Resident Evil: Resistance Is the Asymmetrical Horror Game I've Been Waiting For

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<i>Resident Evil: Resistance</i> Is the Asymmetrical Horror Game I've Been Waiting For

Despite being able to watch the scariest movies unfazed, I cannot play five minutes of any horror game—but asymmetrical horror games are the exception. The popularity of the genre has greatly increased over the last few years, and for good reason. Asymmetrical horror games are incredibly fun; there’s nothing like screaming over the microphone with your friends as you’re chased by a killer, helping each other survive against the overwhelming odds. No two matches are their inevitable descent into chaos. The genre is known for having games that tend to be at least a little shoddy, but, having played most of the games in the market, I’ve come to expect this and even see it as a bit of a charming point.

However, Resident Evil: Resistance is charming without relying on flaws. It’s polished, dynamic, and fun enough that I don’t need to see any of its comparably light shakiness as endearing. I played the open beta every night with my friends since its release on Steam, and we had a blast every night. Now that the Resident Evil 3 remake—which this game is bundled with—is out, I’m thoroughly excited for the full game and its potential future. As someone who doesn’t vibe well with Dead by Daylight, which is the undisputed ruler of the genre, and has enjoyed games like Friday the 13th: The Game and Last Year: The Nightmare that ended up fading into obscurity due to lack of support, Resident Evil: Resistance is the asymmetrical horror game I’ve been wanting for so long.

Resident Evil: Resistance takes place in Raccoon City, where Umbrella Corps is kidnapping young people to gather data on how they respond to fear in extreme situations. These situations are led by the Mastermind, who is supposed to kill all test subjects and prevent them from escaping so that the experiments remain a secret. It’s a tad vague and the open beta doesn’t provide much of a hint as to whether the full game will delve into the lore too deeply, but it works well enough.

Asymmetrical horror games are true to their genre’s name in that they’re meant to be at least a little unbalanced. It’s a core part of the thrill and reward: facing an overpowered enemy with no real advantage but your numbers, and hoping that you can pull off the miracle of escaping. What surprises me about Resident Evil: Resistance is that it feels like the most balanced in the genre, which only serves to make it more fun. Balancing is difficult, especially for a genre founded on the concept of surviving against the odds. However, there are several games my friends and I have given up on because their rules were easily exploited without players having to technically cheat.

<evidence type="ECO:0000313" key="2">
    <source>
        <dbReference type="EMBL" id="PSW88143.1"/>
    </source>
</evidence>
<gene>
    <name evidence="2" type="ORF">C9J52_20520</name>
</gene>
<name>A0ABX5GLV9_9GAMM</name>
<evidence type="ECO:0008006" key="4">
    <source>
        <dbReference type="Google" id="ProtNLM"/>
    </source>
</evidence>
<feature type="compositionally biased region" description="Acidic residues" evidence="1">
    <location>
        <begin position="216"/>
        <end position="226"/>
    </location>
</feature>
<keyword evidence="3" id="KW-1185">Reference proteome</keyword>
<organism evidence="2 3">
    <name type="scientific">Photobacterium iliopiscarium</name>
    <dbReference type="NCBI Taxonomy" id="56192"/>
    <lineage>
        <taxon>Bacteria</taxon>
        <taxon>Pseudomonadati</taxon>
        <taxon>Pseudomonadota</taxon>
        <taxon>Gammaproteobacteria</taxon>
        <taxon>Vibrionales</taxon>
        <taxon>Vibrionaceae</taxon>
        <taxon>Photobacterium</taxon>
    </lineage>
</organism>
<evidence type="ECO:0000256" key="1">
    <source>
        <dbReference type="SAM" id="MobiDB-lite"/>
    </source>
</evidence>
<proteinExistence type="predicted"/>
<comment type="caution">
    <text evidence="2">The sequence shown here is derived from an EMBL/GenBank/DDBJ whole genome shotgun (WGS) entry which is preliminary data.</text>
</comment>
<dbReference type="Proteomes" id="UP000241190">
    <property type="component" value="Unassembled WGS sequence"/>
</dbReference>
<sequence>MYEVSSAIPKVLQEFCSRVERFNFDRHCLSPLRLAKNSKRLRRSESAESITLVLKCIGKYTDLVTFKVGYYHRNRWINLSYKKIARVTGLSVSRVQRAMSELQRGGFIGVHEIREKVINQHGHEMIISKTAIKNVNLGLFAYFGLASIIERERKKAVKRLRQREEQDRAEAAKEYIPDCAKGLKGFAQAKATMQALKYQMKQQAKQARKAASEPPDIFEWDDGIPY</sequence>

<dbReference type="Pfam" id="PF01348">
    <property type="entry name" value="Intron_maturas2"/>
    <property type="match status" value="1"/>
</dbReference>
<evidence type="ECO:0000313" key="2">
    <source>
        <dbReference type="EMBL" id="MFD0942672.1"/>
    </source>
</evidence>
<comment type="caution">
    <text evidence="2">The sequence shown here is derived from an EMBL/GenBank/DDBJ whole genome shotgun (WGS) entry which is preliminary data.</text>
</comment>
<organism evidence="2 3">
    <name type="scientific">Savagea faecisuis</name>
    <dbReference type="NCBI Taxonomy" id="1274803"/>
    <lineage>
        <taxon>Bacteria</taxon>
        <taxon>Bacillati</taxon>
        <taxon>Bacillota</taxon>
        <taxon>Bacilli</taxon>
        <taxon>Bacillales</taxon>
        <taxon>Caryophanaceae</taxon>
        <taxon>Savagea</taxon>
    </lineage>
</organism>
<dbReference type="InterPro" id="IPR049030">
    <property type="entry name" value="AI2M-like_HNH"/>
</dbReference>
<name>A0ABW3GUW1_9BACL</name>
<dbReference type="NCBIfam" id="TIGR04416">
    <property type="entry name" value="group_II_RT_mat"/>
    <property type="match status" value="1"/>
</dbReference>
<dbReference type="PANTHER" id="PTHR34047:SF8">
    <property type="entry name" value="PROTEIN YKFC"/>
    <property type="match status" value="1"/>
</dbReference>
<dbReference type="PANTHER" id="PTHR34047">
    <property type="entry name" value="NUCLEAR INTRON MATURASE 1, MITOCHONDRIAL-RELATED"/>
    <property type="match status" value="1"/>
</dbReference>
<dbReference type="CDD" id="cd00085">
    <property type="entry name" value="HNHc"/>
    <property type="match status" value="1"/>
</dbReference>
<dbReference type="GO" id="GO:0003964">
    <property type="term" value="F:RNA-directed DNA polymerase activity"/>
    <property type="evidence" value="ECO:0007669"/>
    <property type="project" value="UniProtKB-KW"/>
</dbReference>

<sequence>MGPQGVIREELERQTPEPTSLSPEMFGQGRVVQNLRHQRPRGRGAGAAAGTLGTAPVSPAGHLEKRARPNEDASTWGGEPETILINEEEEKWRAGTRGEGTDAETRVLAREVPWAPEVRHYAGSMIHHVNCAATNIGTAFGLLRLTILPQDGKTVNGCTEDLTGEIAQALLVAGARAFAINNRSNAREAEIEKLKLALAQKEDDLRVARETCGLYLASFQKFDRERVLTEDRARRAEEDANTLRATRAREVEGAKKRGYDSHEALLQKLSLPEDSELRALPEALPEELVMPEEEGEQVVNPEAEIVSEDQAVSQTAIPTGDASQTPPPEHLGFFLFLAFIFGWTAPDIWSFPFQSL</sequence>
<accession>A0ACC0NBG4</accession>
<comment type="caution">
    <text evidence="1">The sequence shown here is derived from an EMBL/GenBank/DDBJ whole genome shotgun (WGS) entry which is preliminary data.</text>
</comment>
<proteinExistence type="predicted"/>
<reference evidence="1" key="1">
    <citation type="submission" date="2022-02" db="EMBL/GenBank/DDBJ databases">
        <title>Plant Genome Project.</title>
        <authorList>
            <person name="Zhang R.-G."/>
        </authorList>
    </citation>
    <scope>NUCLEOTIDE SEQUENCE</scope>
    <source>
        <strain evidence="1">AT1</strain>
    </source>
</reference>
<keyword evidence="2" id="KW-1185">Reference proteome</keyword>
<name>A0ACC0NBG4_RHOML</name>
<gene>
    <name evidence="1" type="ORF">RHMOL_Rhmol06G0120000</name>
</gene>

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Resident Evil: Resistance pulls off what most of its competitors struggle to do, which is making every match somehow feel fair. The Mastermind is powerful in how he can surveil everything, summon numerous zombies and feral dogs, and even the iconic Mr. X; however, there are ways to defend oneself against his machinations. Mr. X is still undefeatable here like he is in Resident Evil 2, able to kill you in a moment if you let him grab you or a teammate; but he causes a rampage for a while before shutting down. And there are strategies you can use to survive, such as using long tables to dance around him or squeezing into tight rooms he can’t get into. Good strategies may help you, but if you’re facing a skilled Mastermind, you have to work together if you want to get out.

Something I love about Resident Evil: Resistance is that—like my favorite game in the genre, Friday the 13th: The Game—it’s unafraid to embrace the goofiness that is often married to horror. While there’s nothing funny about your circumstances and objectives, the Mastermind and survivors have plenty of silly and eccentric lines that made my friends and I, who love campy horror movies and games, often laugh.

It reminds me of whacking Jason Voorhees in Friday the 13th: The Game; if you melee hit him enough times or with a strong enough weapon, he’d comically fall backwards like a plank. It was stupidly funny to watch and I can see hints of that here: Resident Evil: Resistance has not just a similar flair, but also a level of polish that my favorite was missing. Additionally, the updates Capcom released over the course of the beta to improve matchmaking and connection issues makes me hopeful the company will support this game the way it needs in order to thrive; it’s largely what has set apart Dead by Daylight from the rest, after all.

If there’s any game right now with the potential to one day dethrone Dead by Daylight, or to at least push it to keep expanding and offer more diversity in the asymmetrical horror genre, it’s Resident Evil: Resistance. If it grows to provide a wide cast of customizable characters, playable maps, creative objectives, and new exciting threats, it feels like a strong possibility. I know several people who are getting Resident Evil 3 just to play it, and I only hope Capcom makes use of this initial momentum.


Natalie Flores is a freelance writer who loves to talk about games, K-pop and too many other things.

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